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Evaluation of various compounds to inhibit activity of matrix metalloproteinases in the tear film of horses with ulcerative keratitis

Franck J. OllivierDepartment of Large Animal Clinical Sciences, College of Medicine, University of Florida, Gainesville, FL 32610.
Department of Small Animal Clinical Sciences, College of Medicine, University of Florida, Gainesville, FL 32610.

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Dennis E. BrooksDepartment of Large Animal Clinical Sciences, College of Medicine, University of Florida, Gainesville, FL 32610.
Department of Small Animal Clinical Sciences, College of Medicine, University of Florida, Gainesville, FL 32610.

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Maria E. KallbergDepartment of Large Animal Clinical Sciences, College of Medicine, University of Florida, Gainesville, FL 32610.
Department of Small Animal Clinical Sciences, College of Medicine, University of Florida, Gainesville, FL 32610.

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Andras M. KomaromyDepartment of Large Animal Clinical Sciences, College of Medicine, University of Florida, Gainesville, FL 32610.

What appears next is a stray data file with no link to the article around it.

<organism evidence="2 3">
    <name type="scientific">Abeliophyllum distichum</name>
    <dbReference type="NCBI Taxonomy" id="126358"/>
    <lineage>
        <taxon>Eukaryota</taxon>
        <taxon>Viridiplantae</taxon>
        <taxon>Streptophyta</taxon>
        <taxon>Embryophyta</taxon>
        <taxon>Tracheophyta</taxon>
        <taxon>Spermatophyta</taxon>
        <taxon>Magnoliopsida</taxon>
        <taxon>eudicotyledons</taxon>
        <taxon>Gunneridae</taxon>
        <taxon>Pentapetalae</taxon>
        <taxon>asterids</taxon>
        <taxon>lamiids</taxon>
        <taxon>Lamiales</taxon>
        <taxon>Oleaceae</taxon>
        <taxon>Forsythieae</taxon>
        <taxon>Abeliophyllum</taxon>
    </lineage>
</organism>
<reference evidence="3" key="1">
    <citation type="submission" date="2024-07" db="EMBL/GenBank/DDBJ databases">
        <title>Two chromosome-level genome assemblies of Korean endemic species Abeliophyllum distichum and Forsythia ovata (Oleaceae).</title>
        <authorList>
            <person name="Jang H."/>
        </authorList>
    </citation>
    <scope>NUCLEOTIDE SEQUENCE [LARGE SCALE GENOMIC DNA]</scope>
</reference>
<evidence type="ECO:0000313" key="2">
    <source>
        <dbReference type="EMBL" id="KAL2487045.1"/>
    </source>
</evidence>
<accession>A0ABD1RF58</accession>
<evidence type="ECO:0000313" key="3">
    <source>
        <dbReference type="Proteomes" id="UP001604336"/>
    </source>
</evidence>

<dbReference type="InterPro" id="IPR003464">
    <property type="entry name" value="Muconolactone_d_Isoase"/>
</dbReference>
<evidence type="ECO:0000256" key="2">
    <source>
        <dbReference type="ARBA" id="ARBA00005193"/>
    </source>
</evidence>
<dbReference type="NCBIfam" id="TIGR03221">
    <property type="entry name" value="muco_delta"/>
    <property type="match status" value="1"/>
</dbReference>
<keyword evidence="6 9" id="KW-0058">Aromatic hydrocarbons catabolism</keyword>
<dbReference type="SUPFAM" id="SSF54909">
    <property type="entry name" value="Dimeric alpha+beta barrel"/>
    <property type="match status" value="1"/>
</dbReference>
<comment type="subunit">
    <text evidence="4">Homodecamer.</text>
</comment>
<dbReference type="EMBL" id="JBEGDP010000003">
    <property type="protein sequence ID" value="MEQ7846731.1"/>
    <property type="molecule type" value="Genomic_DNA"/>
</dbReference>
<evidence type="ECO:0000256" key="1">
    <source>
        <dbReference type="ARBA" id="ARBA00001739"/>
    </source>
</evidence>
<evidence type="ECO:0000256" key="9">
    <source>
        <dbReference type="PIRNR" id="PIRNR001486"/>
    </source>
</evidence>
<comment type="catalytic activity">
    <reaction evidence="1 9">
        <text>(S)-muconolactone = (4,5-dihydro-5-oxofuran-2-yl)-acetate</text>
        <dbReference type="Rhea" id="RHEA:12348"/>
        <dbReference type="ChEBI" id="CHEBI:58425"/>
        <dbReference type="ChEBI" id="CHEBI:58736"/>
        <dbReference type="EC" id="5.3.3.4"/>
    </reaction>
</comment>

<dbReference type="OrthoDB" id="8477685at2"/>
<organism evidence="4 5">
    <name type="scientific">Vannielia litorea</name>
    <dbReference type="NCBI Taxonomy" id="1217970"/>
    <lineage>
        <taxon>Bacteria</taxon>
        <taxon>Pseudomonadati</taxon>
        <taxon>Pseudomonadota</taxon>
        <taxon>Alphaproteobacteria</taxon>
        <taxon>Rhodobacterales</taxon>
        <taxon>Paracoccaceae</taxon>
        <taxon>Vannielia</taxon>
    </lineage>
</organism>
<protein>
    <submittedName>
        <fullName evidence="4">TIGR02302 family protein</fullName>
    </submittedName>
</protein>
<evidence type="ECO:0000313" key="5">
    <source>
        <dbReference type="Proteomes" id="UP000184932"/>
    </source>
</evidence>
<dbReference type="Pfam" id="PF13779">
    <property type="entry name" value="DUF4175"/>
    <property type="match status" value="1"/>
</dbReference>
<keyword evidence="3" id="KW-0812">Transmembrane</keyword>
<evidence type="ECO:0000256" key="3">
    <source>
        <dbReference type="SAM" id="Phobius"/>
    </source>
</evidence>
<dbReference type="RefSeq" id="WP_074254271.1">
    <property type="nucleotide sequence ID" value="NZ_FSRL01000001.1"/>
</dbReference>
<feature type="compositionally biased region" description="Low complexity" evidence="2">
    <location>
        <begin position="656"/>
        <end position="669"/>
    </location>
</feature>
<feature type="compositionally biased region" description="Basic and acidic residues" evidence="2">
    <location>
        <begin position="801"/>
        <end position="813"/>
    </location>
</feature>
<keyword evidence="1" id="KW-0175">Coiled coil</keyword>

Department of Small Animal Clinical Sciences, College of Medicine, University of Florida, Gainesville, FL 32610.

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Mary E. LassalineDepartment of Large Animal Clinical Sciences, College of Medicine, University of Florida, Gainesville, FL 32610.
Department of Small Animal Clinical Sciences, College of Medicine, University of Florida, Gainesville, FL 32610.

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Stacy E. AndrewGeorgia Veterinary Specialists, 455 Abernathy Rd NE, Atlanta, GA 30328.

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Kirk N. GelattDepartment of Large Animal Clinical Sciences, College of Medicine, University of Florida, Gainesville, FL 32610.
Department of Small Animal Clinical Sciences, College of Medicine, University of Florida, Gainesville, FL 32610.

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Gary R. StevensCollege of Veterinary Medicine, Departments of Statistics, College of Medicine, University of Florida, Gainesville, FL 32610.

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Timothy D. BlalockCollege of Veterinary Medicine, Departments of Obstetrics/Gynecology, College of Medicine, University of Florida, Gainesville, FL 32610.

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Gysbert-Botho van SettenSt Eriks Eyes Clinic, Karolinska Institute, Stockholm, Sweden.

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Gregory S. SchultzCollege of Veterinary Medicine, Departments of Obstetrics/Gynecology, College of Medicine, University of Florida, Gainesville, FL 32610.

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Abstract

Objective—To examine in vitro effects of various antiproteolytic compounds on activity of matrix metalloproteinase (MMP)-2 and -9 in the tear film of horses with active corneal ulcers.